• Carstonio

    The books certainly claim to be roadmaps for a Christian life. Fred has said many times that they represent both Bad Writing and Bad Theology, but his judgment about the latter is informed by his belief in theology. A non-Christian critic would probably be unable to render a similar judgment. Instead, the critic could judge the morality of the books’ worldview and ideology, without tackling the question of whether these are authentically Christian.

  • http://heathencritique.wordpress.com/ Ruby_Tea

    If you want some nonbeliever takes on Christian fiction, we can set you up:

    http://apocalypsereview.wordpress.com/

    http://mousehole-mouse.blogspot.com/

    http://heathencritique.wordpress.com/

  • http://heathencritique.wordpress.com/ Ruby_Tea

    If you’d like some nonbeliever takes on Christian fiction, we can set you up:

    http://apocalypsereview.wordpress.com/

    http://mousehole-mouse.blogspot.com/

    http://heathencritique.wordpress.com/

    p.s. I hate you, Disqus

  • http://twitter.com/FearlessSon FearlessSon

    *Sings* “Disqus hates me, this I know, for the Slactivist commentors tell me so. Formatting errors to it belong, they are minor and it is wrong.”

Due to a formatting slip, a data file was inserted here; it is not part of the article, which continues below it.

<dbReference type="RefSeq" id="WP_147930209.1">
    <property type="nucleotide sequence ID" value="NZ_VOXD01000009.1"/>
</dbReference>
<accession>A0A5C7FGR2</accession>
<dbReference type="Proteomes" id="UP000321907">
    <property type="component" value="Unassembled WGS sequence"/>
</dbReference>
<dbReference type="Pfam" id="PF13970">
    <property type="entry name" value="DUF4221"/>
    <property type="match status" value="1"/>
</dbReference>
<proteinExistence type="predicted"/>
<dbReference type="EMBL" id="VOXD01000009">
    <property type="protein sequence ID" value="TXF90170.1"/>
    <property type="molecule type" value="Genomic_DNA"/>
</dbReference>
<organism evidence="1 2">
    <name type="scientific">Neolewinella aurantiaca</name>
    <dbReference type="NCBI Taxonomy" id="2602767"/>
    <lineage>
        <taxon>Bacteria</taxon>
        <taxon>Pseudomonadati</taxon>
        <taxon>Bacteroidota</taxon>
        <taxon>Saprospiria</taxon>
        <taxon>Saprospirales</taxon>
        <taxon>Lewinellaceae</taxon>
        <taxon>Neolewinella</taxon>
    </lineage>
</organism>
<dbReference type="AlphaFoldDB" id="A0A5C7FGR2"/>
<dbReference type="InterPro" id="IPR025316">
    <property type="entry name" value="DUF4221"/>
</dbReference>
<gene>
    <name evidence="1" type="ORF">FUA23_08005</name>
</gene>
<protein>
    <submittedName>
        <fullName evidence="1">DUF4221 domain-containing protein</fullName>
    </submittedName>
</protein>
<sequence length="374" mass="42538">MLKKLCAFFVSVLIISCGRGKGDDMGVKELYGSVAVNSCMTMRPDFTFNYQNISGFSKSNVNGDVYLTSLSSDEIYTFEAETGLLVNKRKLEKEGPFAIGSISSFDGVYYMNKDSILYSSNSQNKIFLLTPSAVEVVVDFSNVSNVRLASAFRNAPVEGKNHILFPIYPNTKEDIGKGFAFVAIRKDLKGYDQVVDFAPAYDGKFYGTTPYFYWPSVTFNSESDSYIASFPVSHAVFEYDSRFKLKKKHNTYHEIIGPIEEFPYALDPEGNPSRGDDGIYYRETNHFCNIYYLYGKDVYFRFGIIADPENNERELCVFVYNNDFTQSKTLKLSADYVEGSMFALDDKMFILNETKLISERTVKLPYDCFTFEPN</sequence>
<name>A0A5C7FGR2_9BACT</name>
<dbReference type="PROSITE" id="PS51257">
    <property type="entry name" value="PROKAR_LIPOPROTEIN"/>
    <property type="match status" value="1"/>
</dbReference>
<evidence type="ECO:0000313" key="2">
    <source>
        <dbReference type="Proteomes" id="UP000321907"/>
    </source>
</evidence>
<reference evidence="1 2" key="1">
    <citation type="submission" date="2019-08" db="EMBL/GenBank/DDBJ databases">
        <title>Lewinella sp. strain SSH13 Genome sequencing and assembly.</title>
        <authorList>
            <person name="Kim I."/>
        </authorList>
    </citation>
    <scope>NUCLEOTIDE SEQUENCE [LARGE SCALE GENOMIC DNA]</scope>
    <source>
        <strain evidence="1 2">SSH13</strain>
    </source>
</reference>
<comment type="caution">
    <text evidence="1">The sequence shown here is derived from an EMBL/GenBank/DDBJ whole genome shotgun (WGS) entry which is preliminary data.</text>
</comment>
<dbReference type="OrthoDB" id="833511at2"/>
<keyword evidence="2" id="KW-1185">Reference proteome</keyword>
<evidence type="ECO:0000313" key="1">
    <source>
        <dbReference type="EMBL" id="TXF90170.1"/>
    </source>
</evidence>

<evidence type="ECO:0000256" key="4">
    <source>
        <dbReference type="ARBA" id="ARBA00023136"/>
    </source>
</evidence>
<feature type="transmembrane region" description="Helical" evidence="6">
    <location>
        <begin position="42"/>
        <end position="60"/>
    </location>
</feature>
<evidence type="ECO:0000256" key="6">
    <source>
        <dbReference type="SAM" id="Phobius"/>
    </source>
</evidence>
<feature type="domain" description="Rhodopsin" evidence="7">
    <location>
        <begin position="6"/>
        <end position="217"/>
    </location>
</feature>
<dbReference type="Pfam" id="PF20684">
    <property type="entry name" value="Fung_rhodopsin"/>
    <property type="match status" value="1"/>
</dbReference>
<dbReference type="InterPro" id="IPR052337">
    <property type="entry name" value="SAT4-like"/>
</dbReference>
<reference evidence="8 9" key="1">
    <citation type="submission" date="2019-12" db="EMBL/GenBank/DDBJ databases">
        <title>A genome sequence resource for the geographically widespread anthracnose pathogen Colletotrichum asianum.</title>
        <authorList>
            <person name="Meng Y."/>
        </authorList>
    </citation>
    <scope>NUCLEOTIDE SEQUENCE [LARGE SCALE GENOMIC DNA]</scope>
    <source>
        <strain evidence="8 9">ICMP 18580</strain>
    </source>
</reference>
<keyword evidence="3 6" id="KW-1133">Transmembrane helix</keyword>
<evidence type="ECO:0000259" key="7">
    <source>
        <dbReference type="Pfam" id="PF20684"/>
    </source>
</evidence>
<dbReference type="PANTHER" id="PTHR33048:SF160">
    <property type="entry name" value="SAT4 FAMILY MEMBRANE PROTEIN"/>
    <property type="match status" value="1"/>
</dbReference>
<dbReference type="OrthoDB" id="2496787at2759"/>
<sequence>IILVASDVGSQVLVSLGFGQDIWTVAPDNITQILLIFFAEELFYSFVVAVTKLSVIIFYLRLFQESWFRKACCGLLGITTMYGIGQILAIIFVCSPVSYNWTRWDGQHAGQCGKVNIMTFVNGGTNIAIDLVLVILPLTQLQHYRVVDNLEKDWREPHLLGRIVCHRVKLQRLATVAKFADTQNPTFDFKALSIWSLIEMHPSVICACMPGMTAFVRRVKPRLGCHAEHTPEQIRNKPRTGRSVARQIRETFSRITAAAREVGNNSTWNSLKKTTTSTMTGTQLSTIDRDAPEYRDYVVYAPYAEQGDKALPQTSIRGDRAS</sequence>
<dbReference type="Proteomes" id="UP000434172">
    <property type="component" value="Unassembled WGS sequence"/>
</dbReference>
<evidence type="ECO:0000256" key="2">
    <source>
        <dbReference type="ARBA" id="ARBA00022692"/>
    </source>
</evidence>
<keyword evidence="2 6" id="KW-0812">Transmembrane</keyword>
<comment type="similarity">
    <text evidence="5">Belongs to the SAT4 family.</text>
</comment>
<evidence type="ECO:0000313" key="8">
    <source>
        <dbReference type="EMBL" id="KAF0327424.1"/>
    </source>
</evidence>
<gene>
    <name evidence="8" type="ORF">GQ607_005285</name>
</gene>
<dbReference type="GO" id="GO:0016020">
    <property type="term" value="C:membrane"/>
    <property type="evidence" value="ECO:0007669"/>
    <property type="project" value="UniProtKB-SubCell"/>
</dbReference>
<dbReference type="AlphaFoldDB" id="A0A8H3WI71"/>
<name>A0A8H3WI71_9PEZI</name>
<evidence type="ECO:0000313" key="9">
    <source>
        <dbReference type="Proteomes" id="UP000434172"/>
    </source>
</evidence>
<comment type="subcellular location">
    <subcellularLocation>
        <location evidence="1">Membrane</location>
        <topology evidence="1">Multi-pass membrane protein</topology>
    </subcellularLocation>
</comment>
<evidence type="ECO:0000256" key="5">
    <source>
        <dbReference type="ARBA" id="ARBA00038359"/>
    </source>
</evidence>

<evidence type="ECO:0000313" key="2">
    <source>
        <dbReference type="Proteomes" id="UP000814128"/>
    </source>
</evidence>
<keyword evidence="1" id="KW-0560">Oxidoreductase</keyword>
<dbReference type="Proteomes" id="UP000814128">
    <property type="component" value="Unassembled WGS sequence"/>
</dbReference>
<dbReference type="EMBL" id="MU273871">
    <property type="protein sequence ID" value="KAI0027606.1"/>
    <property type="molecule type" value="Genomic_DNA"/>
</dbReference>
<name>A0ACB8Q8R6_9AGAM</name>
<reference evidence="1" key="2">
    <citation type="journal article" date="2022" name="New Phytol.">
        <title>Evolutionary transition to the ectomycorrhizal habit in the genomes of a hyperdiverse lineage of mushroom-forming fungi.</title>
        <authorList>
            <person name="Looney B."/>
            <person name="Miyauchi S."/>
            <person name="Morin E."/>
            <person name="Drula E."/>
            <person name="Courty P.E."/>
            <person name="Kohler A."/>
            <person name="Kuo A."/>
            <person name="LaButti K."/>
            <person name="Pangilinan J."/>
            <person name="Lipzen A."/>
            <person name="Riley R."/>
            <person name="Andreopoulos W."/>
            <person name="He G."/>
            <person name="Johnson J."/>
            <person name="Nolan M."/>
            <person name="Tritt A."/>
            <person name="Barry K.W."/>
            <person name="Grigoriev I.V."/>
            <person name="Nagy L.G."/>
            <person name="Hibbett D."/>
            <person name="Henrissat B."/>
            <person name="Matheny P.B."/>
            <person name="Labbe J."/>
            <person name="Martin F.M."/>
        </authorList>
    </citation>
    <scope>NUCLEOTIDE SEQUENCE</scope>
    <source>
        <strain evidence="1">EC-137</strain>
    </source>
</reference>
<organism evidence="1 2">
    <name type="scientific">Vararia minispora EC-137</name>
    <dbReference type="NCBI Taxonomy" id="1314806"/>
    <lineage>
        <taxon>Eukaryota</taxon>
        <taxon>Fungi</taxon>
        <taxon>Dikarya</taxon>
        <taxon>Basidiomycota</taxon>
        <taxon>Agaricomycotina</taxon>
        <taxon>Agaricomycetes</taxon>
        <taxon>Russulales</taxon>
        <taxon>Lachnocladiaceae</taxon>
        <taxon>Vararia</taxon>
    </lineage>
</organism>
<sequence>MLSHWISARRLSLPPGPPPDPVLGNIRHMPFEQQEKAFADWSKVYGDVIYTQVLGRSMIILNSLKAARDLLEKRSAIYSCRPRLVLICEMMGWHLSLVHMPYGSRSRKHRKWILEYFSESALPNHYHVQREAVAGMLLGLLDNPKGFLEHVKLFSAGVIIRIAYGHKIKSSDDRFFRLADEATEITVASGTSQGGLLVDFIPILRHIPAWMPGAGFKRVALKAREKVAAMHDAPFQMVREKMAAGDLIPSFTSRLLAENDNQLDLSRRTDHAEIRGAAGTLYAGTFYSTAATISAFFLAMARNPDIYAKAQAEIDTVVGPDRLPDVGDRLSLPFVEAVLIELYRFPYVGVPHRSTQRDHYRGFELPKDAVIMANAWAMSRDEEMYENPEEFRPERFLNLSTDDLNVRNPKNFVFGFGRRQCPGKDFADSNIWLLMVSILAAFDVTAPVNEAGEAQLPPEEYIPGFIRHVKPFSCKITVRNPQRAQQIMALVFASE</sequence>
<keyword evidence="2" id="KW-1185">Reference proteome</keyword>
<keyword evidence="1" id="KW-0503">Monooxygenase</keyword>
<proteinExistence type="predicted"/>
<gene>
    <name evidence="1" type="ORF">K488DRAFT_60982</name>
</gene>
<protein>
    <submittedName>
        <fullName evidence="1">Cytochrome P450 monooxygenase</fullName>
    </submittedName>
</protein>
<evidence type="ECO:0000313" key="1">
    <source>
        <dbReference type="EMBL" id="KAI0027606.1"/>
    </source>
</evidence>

• Seraphiel

    Every time I see a scene with Rayford, I am reminded of the scene (much better conceived, written, and performed, fortunately) from Babylon 5, in which Gkar berates Londo for silently standing by while the emperor commits a string of atrocities. That story had redemption in store for Londo, eventually.

    But it required him to acknowledge his errors. He’d have to understand that he was wrong.

    With this in mind, it’s a weird contrast to see a rabidly homophobic anti-semite like Tim LaHaye complain about the new adaptation script for his brain poison. It has no “redemptive value,” he said.

    Strange words from a man whose self-inserted character– whose very self– is irredeemably damaged, a man who has no interest in redeeming himself for all the wrongs he can’t even admit he’s done.

  • http://www.facebook.com/WingedWyrm Charles Scott

    In that scene, it was even acknowledged that standing by could have been, in that particular situation, the right thing to do in those conditions. (You know, the entire planet being destroyed otherwise.) But, it was still doing nothing to stop suffering when something was, however costly and however ineffective it might have been, an option.
    It didn’t even have to be immoral in order to be something for which redemption was needed… and that was good and just.
    Of course, for someone who sees God’s commands as the ultimate get-out-of-compassion-free card, that kind of reasoning wouldn’t penetrate.

  • http://jesustheram.blogspot.com/ Mr. Heartland

    Well, Rayford would have been pretty young when Joe Jackson’s ‘Stepping Out’ was released. And Hattie would have been, what? Not a little kid, older than ten anyway. So it’s not all that archaic of a phrase. http://www.youtube.com/watch?v=RBJUHvQPFTI

  • Ben English

    Yeah, but these books are supposed to take place in the nebulous near future. We don’t have any actual birthdates for the characters.